A Hilton Head Island church congregation isn't happy that a dog kennel might open next door and will appeal a decision to allow it, an attorney for the church says.
The Church of Christ on Hilton Head Island will file an appeal this week in the Beaufort County Court of Commons Pleas that challenges a Board of Zoning Appeals decision to approve the dog hotel on Bow Circle, a dead-end street between Palmetto Bay and Arrow roads, according to attorney Thomas C. Taylor.
The board granted Paige Grisette, who owns Red Rover dog-grooming service on New Orleans Road, an exception to open the kennel in a vacant building that shares a driveway and parking lot with the sanctuary.
Town code allows kennels in commercial centers under such an exception.
But the church's attorneys say the board's decision doesn't comply with code. They argue, for instance, that the vacant building is too large compared to the property on which it sits to house a dog kennel.
The church wanted the board to reconsider the exception, but at a hearing Monday the board did not respond to the request.
"The board made the decision that there wasn't enough material to reopen the case," town staff attorney Brian Hulbert said Thursday.
Church members have other concerns.
They think the stench of dog waste will waft onto their property. They're also worried noise from barking dogs will disrupt their services, especially on Sundays and Wednesdays, when by law they have the right to every space in the shared parking lot, according to town documents.
Allowing a kennel so close to the church would be "inappropriate," Taylor, the church's lawyer, said.
Grisette has said she will take the necessary steps to keep the noise and odor on site.
She plans to construct a 6-foot-tall privacy fence that would cordon off an area for dogs to relieve themselves and stop them from seeing and barking at those passing by.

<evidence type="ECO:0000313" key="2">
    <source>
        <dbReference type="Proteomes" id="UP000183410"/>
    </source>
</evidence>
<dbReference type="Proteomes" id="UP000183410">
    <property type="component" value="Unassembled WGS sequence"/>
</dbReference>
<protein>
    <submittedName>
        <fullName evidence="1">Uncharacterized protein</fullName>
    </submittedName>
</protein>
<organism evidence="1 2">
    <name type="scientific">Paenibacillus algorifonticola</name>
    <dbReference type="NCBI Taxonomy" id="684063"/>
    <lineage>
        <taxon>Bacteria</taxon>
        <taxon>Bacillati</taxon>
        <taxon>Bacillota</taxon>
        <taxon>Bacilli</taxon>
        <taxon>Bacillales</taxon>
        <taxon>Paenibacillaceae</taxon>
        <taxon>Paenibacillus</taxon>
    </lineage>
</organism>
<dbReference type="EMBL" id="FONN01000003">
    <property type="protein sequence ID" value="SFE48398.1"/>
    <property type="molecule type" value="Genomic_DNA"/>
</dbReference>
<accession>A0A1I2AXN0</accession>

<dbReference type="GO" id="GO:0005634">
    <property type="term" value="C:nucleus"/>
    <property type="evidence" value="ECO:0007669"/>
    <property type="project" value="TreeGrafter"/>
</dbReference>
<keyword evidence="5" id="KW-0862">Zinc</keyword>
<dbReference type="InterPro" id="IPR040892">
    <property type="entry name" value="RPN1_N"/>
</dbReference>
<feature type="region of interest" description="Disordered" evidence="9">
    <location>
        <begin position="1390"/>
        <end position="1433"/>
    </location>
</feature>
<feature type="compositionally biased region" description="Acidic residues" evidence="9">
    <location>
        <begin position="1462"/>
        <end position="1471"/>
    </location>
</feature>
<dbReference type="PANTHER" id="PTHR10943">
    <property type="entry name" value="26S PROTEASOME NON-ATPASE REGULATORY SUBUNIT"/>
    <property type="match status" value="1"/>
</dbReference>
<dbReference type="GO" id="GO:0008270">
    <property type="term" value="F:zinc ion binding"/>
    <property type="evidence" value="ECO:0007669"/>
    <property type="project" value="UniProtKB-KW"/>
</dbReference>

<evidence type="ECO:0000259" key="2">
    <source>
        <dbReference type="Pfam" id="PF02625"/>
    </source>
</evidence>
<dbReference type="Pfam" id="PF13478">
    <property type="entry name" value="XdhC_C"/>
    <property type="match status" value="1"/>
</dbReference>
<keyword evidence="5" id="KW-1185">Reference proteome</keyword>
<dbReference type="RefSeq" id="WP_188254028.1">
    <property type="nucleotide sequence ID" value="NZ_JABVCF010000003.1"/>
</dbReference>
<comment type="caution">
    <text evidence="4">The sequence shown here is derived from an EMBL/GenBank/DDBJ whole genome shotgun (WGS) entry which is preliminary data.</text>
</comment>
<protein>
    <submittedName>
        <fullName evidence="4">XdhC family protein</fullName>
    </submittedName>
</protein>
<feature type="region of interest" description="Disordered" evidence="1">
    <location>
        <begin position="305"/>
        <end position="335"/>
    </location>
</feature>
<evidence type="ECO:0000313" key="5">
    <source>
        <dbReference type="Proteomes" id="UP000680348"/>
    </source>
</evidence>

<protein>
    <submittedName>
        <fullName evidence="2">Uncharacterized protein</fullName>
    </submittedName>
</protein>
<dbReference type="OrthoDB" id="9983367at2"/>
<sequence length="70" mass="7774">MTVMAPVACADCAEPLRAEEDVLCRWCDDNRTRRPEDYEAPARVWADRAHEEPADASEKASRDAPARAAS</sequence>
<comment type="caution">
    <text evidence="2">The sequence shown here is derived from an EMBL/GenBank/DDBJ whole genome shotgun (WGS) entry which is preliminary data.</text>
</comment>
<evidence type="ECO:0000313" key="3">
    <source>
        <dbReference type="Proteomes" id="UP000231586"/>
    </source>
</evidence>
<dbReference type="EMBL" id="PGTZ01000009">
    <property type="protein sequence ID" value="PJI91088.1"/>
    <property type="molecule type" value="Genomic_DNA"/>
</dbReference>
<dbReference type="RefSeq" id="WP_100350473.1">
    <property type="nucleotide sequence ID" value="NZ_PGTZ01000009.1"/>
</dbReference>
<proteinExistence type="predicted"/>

She also wouldn't let dogs outside during church services on Sunday, according to town documents.
"I'm very confident there will be a controlled environment for the dogs to enjoy while keeping the noise to a minimum," she said Monday.
Grisette pointed to her dog-grooming service on New Orleans Road as evidence her next business venture would not be a nuisance.
Companies that share a building with her, including Dough Boys, Pomodori and Mattress Firm, signed a statement that said there has never been "cause for concern" about noise or odor, according to town documents.
Town staff agreed.
"There is no evidence to indicate that the kennel will be obnoxious," senior town planner Anne Cyran said at the hearing.
Grisette's plans for a dog hotel have been challenged before.
In November, some Wexford Plantation residents appealed the town's decision to allow the kennel to open in a building on Arrow Road.
The case went to the Court of Common Pleas but was never decided because Grisette chose not to buy the property.
She said Thursday she plans to move forward with the location next to the church.
"I look forward to being a great neighbor, which is what we're going to be; they just don't know it."